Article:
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Happy New Year

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“Perseverance is failing 19 times and succeeding the 20th.”

– J. Andrews

A new year always seems to bring along the “New Year Resolutions”. How many of you actually look back over your year and see fruit from those resolutions? I know I rarely, if ever, do. Why is that? Is it possible that we aren’t truly serious about changing in the first place?

What if we decided this year was going to be different? Yes, I know, every year is going to be different. But what if we truly commit ourselves to making sure the person who brings in January 1, 2017 is a better person than January 1, 2016 both spiritually and physically.

I have done some research and found that they say only 8% of people achieve their new year resolutions. Let’s work on being a part of that 8% or raising that number.

Here are a few tips I think might help us:

  • Reflect on last year to see what things you accomplished and/or wished you had accomplished
  • Write down and clearly define what you goals are
    • be specific, if you want to loose weight – how much?
    • put them somewhere visible or somewhere you can look back at over the year
  • Make sure you tell other people around you (friends or family) what your goals are 
    • you won’t get very far on your own, thats why God created us for fellowship with one another
    • make sure you are telling people who will support and encourage you, not laugh or try to bring you down
  • Track your progress during the year
    • my husband and I keep a journal and periodically look over it during the year
  • Have patience and don’t get discouraged so easily
    • you aren’t perfect and are bound to slip up every once and a while
  • Make sure you aren’t going at it with an “all or nothing” attitude
    • that never works out and you will get discourage very quickly
  • Put it on your calendar or schedule
    • set a reminder in your phone every day or every week so you can’t forget even if you wanted to

Striving to be your best isn’t just for your sake, it’s for those in your life that are counting on you. Your spiritual maturity, mental health, and physical health all play a part in who you are. If you don’t put the effort in to making sure your walk with God is right or your health is in order, you’re not the only one who suffers. Lets make sure we end this year in a better way than last.503887f1bc1635607556e4fd57c13d24

Write us some of your new years resolutions below. We would love to hear from you and pray with you as we all take these steps for the new year.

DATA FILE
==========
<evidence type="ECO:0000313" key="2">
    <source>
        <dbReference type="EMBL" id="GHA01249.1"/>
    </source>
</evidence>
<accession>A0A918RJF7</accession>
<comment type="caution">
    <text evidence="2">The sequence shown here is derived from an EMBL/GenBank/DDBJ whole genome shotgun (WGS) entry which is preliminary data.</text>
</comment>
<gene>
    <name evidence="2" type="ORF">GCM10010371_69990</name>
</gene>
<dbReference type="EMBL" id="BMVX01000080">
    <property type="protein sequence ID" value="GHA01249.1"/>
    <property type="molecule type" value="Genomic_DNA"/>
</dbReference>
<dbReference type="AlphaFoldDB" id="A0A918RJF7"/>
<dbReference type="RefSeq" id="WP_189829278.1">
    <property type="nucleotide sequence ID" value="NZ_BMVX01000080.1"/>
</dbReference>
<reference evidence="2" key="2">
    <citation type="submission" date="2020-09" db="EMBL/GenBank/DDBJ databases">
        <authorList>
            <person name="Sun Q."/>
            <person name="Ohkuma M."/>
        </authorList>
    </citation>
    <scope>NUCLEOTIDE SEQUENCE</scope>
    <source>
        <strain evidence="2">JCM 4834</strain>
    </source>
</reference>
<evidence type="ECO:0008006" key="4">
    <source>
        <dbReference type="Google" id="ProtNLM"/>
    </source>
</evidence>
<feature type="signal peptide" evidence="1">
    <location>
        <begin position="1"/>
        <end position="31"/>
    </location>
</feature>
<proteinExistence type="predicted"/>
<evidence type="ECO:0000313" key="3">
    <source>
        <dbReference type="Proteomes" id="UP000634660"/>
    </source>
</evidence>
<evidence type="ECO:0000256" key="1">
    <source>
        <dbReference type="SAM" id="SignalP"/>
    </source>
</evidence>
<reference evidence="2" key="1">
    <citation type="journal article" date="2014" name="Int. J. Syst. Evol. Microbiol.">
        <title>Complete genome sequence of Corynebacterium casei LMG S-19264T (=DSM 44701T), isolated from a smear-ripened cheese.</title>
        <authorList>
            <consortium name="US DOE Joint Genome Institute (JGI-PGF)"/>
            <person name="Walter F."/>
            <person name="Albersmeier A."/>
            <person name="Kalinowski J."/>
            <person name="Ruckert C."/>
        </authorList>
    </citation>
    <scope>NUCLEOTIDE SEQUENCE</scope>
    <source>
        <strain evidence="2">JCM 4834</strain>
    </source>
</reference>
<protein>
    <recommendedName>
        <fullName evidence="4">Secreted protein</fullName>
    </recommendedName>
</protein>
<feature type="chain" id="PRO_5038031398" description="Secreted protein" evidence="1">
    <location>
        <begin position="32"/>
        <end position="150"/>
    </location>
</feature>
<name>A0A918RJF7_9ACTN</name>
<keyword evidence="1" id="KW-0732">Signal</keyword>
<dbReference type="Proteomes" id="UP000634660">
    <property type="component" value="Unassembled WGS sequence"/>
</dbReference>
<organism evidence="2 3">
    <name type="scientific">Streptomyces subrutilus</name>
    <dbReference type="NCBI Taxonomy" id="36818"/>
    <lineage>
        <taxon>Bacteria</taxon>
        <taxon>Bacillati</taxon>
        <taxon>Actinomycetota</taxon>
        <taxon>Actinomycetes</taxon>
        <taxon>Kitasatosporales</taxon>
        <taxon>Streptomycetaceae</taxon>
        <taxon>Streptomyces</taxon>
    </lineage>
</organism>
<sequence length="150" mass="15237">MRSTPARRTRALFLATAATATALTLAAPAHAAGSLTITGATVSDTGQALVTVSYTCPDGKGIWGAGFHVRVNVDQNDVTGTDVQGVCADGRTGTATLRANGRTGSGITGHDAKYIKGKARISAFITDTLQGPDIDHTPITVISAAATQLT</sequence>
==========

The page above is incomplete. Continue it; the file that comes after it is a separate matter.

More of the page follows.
5 Things to Remember When Using Social Media

164262_599645136724539_970989253_n by Carrie Blackaby

Social media has dramatically changed the social landscape. Friends near and far can easily stay updated on your daily life. You can post a picture of the pumpkin spice latte you just ordered and almost instantly receive comments from your mother-in-law, former soccer coach, pastor, and Great Aunt Sue.

While there are many benefits of living in a hyper-connected world, it also presents unique challenges. Everyone now has a platform, and in the immortal words of Uncle Ben (or the smart guy he plagiarized), “With great power comes great responsibility.”


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Below are 5 things we should keep in mind as we embrace the wonderful world of social media:

  1. Don’t let a Facebook like replace action. While social media can be a great way to bring awareness to a cause or need, sharing an article or posting a status should not be an end in itself. Rather it should be a springboard to action—such as volunteering, donating, sponsoring, and especially praying.
  1. What goes on the Internet stays on the Internet. Just like it’s prudent to think before we speak, we should think before we post! A good rule of thumb is to avoid social media when our judgment is impaired (whether by anger, exhaustion, distraction, etc.) to avoid posting anything we will later regret.
  1. Spread Joy. Take inventory of the balance of positive/negative posts, comments, or articles you share. While life certainly isn’t sunshine and daisies all the time, our online presence says a lot about us. The way we present ourselves should be a reflection of Christlike love, not of a critical and pessimistic spirit.
  1. The “Golden Rule” applies (even in the comments sections). Online interaction can often feel removed from real life, and that can make people less inhibited to write what they would never say to someone’s face. Scroll through the comments of any YouTube video (at your own risk) and you will often find ugly exchanges. Even under funny cat videos! But we should keep Matthew 7:12 in mind, “Sowhatever you wish that others would do to you, do also to them, for this is the Law and the Prophets.” We should show respect to others online, even when we disagree.
  1. Find Balance. As with any other good thing, social media is best when used in moderation. With the social media world so easily accessible, it can become tempting to check our phones, laptops, or ipads all the time. But then we tend to miss what is happening around us. As the saying goes, be with the people you’re with.

 

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